The DEMS Management Seminar series is proud to host
(Trinity College Dublin)
Over the past fifteen years, the geography of innovation has increasingly concentrated in a relatively small group of global 'superstar cities' (Florida and Mellander, 2016). Following the winner-take-all paradigm, places like San Francisco, New York, London and Tel Aviv have become the hotbeds of tech innovation, attracting the bulk of global investments (Kerr, 2022) This phenomenon has brought about growing inequality within country, further separating Alpha cities from second and third-tier cities. The polarization of innovation and economic growth is today manifested in the declining economic performances of several post-industrial secondary cities, which Rodriguez-Pose termed 'left behind' places (2018). From the USA to the UK, and from France to Italy, this economic phenomenon is widening the gap between first and second-tier cities, therefore fuelling withing-country inequality and social discontent. Addressing this pressing issue, we wonder whether secondary cities can still be the loci of entrepreneurship and innovation development in today's knowledge economy. We build on the analysis of four successful second-tier cities in Italy, Ireland, USA and Germany to discuss the factors that enable secondary places to remain competitive and contribute to local entrepreneurship and innovation. These factors are: 1) global connectivity; 2) the collaboration between universities and firms; 3) local finance.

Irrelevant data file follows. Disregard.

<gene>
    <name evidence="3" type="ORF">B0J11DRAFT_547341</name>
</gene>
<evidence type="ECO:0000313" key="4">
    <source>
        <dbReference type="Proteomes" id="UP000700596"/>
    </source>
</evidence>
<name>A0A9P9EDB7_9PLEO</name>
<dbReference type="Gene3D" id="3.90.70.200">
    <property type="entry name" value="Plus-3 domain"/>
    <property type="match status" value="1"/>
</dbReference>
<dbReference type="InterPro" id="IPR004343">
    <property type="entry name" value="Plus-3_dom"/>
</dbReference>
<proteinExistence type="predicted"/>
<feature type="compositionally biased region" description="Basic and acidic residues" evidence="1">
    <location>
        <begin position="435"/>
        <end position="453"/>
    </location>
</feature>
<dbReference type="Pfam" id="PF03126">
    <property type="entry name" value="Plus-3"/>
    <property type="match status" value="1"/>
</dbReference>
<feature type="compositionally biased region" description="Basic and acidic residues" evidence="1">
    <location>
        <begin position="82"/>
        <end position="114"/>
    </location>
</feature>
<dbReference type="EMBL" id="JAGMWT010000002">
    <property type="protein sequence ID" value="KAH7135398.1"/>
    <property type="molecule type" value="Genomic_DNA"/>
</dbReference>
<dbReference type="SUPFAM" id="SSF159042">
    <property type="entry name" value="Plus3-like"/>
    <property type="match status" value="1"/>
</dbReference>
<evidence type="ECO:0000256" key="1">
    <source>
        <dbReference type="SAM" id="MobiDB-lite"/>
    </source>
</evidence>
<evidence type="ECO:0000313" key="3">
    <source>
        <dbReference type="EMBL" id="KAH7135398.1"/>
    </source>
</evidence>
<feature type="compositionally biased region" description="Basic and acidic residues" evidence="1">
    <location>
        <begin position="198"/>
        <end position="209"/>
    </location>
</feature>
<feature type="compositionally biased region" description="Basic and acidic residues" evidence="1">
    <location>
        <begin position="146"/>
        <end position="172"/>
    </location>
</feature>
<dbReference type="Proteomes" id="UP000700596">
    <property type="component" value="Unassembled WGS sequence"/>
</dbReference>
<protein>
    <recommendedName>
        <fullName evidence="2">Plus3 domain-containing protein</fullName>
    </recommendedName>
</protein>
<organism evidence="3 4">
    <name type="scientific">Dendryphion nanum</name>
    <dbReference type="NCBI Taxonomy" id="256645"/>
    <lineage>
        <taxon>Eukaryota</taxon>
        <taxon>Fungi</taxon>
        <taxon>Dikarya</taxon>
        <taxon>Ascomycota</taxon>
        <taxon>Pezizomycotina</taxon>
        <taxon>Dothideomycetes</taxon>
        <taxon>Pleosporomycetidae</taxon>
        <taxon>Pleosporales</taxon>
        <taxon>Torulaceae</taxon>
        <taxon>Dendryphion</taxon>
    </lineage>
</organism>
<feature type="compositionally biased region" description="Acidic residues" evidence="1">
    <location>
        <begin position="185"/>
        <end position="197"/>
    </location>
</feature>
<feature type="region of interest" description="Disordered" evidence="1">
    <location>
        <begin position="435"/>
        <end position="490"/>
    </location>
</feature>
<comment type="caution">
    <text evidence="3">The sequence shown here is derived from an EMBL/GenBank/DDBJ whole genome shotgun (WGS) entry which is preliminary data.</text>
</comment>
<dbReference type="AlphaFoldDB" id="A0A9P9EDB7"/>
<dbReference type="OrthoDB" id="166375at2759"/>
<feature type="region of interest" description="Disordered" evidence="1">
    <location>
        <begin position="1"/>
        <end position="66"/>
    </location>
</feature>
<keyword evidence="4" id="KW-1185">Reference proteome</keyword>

The seminar will in presence, DEMS Seminar Room 2104, Building U7-2nd floor